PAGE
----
Males clean the undersides of rocks, corals, or shells to prepare the surface for eggs. The male swims in front of the female and entices her into the shell or crevice. Spawning occurs with the male and female quivering side-by-side, depositing the eggs on the ceiling of the nest. Individuals can spawn multiple clutches, several times within a month. The eggs are about 0.08 in (2 mm) long, and 0.04 in (1 mm) wide. About 300-450 eggs are deposited in a nest about 0.5 sq in (3 sq cm). The pair remains together while caring for the eggs. The male guards the nest and presumably circulates oxygen-rich water over the eggs, using his pectoral and caudal fins. Eggs hatch in 7-10 days. Larvae are 0.16 in (4 mm) at hatching, and the parents do not care for the fry.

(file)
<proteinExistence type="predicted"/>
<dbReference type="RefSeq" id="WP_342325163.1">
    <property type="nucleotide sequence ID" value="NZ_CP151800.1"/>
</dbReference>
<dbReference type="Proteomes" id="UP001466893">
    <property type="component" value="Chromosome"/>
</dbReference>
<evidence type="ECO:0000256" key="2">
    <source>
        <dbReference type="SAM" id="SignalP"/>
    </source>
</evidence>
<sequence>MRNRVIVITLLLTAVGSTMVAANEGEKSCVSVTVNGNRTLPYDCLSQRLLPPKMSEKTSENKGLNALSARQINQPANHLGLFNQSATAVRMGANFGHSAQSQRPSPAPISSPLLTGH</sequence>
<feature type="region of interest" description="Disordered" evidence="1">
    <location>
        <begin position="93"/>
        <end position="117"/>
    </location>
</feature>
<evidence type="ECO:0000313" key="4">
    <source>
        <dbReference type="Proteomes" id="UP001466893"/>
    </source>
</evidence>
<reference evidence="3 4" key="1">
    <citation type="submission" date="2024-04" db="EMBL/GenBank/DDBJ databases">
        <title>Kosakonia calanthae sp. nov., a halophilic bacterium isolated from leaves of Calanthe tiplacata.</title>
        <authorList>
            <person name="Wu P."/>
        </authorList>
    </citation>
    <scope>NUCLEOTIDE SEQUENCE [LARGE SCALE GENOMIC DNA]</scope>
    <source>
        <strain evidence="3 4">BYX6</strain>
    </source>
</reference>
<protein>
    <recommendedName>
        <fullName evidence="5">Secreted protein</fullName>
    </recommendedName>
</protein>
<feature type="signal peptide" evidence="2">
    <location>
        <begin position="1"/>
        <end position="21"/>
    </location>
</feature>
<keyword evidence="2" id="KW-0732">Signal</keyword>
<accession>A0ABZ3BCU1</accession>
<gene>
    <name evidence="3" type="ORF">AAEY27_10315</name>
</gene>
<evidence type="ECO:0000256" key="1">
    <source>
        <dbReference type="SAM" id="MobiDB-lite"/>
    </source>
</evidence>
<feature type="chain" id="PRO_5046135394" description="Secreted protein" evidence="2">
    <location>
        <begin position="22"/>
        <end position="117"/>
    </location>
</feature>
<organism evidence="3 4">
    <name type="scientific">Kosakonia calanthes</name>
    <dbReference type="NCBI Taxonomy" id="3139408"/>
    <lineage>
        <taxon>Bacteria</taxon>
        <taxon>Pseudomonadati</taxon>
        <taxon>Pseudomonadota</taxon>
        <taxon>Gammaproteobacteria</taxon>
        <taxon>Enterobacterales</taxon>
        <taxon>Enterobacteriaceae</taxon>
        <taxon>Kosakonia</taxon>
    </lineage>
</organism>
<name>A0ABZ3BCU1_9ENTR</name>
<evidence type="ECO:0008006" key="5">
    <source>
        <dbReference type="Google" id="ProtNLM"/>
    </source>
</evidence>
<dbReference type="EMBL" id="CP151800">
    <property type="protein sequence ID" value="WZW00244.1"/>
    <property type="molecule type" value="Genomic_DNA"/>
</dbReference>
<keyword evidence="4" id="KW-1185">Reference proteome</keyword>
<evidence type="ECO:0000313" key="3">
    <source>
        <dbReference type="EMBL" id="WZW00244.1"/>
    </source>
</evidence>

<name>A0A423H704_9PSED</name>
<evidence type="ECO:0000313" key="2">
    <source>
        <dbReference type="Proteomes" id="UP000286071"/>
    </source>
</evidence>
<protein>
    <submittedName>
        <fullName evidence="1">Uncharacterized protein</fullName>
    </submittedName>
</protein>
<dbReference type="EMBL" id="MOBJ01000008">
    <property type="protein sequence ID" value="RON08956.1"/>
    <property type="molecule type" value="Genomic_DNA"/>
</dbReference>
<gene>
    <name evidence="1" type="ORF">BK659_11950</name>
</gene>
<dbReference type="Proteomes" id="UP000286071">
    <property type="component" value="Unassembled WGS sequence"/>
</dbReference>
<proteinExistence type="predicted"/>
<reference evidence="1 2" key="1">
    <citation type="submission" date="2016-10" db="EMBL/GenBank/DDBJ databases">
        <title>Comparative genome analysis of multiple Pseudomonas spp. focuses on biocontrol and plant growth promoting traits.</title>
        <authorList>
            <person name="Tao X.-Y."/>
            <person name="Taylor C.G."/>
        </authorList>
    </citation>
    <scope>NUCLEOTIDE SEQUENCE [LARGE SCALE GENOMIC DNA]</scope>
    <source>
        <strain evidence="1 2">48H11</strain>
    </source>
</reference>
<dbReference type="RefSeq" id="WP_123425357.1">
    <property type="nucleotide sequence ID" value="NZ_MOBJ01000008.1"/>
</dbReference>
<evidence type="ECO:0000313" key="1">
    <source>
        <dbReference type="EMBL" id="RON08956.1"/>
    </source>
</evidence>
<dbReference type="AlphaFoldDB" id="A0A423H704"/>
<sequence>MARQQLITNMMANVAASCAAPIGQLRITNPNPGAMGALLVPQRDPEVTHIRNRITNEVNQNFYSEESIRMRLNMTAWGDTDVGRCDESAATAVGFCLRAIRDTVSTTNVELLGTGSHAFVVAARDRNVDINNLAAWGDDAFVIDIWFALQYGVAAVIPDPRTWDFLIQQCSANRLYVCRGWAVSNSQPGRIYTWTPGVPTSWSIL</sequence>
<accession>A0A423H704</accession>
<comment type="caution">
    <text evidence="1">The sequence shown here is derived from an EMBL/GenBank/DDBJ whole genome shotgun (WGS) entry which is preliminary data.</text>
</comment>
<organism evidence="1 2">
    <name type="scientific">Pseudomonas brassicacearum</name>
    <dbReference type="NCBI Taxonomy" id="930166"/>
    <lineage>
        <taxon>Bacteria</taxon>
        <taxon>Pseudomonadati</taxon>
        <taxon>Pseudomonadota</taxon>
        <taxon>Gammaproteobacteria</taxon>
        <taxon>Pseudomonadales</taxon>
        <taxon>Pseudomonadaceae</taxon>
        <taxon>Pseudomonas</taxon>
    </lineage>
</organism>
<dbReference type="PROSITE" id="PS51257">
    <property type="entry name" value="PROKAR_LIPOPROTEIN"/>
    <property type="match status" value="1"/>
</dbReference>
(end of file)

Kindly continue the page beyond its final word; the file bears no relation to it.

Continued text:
Was this article helpful?